In the annals of automotive lore, the 1969 Chevrolet Camaro coupe stands as a paragon of American muscle, first gracing the showroom floor of Ray Bryant Chevrolet Company in Dayton, Ohio. This particular specimen is an elusive gem, one of fewer than a thousand manufactured with the COPO 427ci L72 V8 engine for that model year. Known as “Rat’s Nest,” this powerhouse reigned supreme in NHRA Super Stock SS/D competitions throughout the 1970s.

A meticulous rotisserie restoration, initiated in 2018 and culminating just in time for a grand display at the 2021 Camaro Nationals in July, saw the car resplendently repainted in LeMans Blue, with an interior lavishly outfitted in black vinyl. The heart of this beast, a replacement #512-block 427ci V8, is mated to a new Muncie M22 four-speed transmission, linked to a robust 12-bolt rear axle fortified with a Positraction differential.

Enhancing its formidable setup, the Camaro boasts a Hurst shifter, potent power front disc brakes, 14″ XT steel wheels, a Gardner dual exhaust system, a high-performance Holley carburetor, a Winters high-rise intake manifold, and a functional ducted hood. Acquired by the current dealer in April 2024, the car underwent further refinements, including transmission front shaft resealing, coolant system flushing, carburetor tuning, valve adjustments, and the replacement of pushrods, rocker arms, rocker studs, poly locks, spark plugs, wires, and thermostat.

Offered now in Massachusetts, this COPO Camaro comes with an array of documentation including two Jerry MacNeish reports and Certificates of Authenticity, an NCRS shipping data report, a comprehensive history from previous owners, interview notes, an owner’s manual, touch-up paint, uninstalled chrome bumpers, show results and awards, a hardcover book detailing the refurbishment, magazine appearances, and a clean Ohio title.

Photographic evidence reveals the car’s vibrant past, decked in a blue, white, and red livery, bearing the “Rat’s Nest” moniker from the early to mid-1970s. Modifications from the late 1970s include the replacement of the front fenders, trunk lid, and windshield.

The exterior is graced with a ZL2 cowl-induction hood, a fresh coat of LeMans Blue (71), and assembly markings replicated with precision on the inner panels, firewall, and subframe. Chrome bumpers, bright rocker-panel trim, and a driver-side mirror add to its allure.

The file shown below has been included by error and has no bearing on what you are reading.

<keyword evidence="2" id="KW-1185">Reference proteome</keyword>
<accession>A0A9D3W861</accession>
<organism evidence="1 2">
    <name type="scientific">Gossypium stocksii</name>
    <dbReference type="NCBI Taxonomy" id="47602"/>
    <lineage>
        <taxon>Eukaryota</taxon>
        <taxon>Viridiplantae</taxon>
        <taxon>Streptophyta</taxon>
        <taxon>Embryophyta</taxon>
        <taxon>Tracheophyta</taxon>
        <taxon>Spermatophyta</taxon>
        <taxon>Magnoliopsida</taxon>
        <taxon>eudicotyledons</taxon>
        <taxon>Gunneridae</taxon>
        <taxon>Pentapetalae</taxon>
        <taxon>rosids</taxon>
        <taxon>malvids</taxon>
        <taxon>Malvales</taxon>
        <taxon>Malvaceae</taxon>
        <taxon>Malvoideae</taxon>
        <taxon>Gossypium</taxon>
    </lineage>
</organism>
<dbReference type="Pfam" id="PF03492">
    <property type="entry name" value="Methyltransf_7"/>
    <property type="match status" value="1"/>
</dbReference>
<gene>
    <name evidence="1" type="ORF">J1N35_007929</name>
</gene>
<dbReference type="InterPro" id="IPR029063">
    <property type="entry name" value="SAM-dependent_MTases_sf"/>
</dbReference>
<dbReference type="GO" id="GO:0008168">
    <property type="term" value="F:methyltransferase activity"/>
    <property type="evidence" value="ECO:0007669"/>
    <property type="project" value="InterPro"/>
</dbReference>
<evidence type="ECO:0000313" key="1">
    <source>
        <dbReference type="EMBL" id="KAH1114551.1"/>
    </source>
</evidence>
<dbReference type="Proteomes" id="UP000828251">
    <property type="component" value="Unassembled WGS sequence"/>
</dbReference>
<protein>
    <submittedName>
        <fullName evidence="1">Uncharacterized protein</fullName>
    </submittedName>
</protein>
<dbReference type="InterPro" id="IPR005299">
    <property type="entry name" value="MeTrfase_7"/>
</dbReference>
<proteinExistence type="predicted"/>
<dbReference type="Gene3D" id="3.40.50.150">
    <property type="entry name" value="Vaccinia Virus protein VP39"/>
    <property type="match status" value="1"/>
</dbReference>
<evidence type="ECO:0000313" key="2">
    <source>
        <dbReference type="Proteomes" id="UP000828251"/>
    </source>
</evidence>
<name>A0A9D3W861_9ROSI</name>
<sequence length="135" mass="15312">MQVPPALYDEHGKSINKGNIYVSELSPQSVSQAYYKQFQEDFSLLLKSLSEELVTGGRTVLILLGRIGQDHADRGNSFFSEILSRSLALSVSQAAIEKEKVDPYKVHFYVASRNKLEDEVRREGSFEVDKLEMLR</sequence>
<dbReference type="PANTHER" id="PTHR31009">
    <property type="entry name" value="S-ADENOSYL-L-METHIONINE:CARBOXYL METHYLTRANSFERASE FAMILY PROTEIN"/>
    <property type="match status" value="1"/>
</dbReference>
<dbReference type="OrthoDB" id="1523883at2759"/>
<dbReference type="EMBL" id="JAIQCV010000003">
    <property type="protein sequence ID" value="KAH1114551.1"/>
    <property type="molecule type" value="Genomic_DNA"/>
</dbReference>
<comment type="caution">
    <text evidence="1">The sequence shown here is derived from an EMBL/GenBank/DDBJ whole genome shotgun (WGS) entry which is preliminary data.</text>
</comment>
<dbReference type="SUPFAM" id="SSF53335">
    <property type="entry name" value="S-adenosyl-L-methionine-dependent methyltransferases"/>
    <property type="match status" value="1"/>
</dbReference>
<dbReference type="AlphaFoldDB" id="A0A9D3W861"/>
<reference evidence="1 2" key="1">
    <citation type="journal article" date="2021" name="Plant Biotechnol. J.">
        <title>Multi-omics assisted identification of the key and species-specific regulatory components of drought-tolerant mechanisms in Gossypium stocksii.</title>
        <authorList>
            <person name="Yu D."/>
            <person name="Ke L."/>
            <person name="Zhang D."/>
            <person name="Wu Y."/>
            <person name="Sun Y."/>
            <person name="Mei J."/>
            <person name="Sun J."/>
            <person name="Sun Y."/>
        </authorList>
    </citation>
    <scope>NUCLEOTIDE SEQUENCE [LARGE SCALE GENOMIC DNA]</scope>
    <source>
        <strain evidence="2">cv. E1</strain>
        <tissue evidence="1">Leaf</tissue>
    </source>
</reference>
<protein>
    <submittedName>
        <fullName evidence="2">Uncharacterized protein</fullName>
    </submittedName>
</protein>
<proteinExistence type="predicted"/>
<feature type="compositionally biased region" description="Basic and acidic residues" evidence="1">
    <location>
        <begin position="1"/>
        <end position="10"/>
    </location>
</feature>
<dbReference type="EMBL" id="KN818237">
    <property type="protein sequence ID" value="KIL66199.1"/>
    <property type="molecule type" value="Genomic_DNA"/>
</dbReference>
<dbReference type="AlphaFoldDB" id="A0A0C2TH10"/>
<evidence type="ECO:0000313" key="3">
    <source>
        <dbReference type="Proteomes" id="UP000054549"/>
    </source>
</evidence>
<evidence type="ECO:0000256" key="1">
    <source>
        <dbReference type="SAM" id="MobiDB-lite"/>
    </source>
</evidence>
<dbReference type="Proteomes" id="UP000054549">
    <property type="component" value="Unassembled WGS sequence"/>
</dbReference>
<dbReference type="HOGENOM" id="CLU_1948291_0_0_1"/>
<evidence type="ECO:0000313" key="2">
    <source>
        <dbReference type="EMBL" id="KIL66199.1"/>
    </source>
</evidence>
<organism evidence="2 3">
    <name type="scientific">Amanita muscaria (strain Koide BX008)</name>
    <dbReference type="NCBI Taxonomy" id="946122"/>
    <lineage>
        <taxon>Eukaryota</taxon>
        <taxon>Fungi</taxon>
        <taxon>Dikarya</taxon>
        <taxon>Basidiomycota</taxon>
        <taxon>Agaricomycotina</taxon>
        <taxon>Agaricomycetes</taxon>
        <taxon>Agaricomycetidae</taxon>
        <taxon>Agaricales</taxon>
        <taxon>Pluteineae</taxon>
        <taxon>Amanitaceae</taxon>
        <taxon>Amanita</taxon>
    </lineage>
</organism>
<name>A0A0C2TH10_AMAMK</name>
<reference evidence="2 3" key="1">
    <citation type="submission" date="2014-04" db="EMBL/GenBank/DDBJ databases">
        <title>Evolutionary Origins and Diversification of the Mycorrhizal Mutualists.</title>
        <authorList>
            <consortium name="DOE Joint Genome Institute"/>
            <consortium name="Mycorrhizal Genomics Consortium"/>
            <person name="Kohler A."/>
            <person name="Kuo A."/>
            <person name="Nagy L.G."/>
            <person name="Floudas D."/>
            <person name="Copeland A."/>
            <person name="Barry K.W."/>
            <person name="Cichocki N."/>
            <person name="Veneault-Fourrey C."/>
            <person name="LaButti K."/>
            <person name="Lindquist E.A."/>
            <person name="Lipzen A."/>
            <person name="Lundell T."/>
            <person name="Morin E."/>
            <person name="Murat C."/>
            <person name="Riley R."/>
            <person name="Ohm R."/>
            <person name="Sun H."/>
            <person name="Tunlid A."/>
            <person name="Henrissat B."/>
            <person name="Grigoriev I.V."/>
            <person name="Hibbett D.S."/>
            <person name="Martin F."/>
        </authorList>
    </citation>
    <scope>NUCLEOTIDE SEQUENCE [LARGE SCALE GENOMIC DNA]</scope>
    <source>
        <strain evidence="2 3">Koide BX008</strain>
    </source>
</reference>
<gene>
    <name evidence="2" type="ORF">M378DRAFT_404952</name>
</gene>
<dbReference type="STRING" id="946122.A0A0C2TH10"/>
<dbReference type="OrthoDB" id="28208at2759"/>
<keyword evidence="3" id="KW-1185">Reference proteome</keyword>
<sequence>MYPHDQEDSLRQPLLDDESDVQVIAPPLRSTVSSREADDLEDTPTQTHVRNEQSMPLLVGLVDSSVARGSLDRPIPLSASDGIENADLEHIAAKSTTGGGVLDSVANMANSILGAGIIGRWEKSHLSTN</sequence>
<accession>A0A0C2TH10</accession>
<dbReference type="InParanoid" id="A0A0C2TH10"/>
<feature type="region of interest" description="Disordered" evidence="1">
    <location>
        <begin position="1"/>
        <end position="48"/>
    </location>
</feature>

The Camaro rides on body-color 14″ XT-code steel wheels adorned with branded chrome hubcaps and Goodyear Wide Tread F70-14 white-letter tires, with a reproduction spare in the trunk. Factory features include power-assisted front disc brakes and rear drums.

Inside, the cabin showcases standard black vinyl upholstery with front bucket and rear bench seats. The MacNeish report confirms the installation of a matching replacement headliner and carpeting. Additional interior features include a floor-mounted Hurst shifter, a push-button Delco AM radio, a heater/defroster, and lap belts. The two-spoke steering wheel fronts a 120-mph speedometer and a fuel-level gauge, with the five-digit odometer recording 16k miles.

Under the hood, the rebuilt 427ci L72 V8, factory rated at 425 horsepower, epitomizes the power available through the 1969 Camaro’s COPO program. It features a high-lift camshaft, solid valve lifters, a Holley four-barrel carburetor, a Winters aluminum high-rise intake manifold, and a Gardner reproduction dual exhaust system. The #512 engine block, as noted in the MacNeish report, is a correctly dated replacement.

Completing the drivetrain, the Muncie M22 four-speed manual transmission connects to a BE-coded 12-bolt rear axle with a Positraction differential and a 4.10:1 final gear ratio, with the transmission itself identified as a replacement unit by the MacNeish report.

This restored and meticulously documented COPO Camaro represents an extraordinary piece of automotive history, seamlessly blending heritage and performance.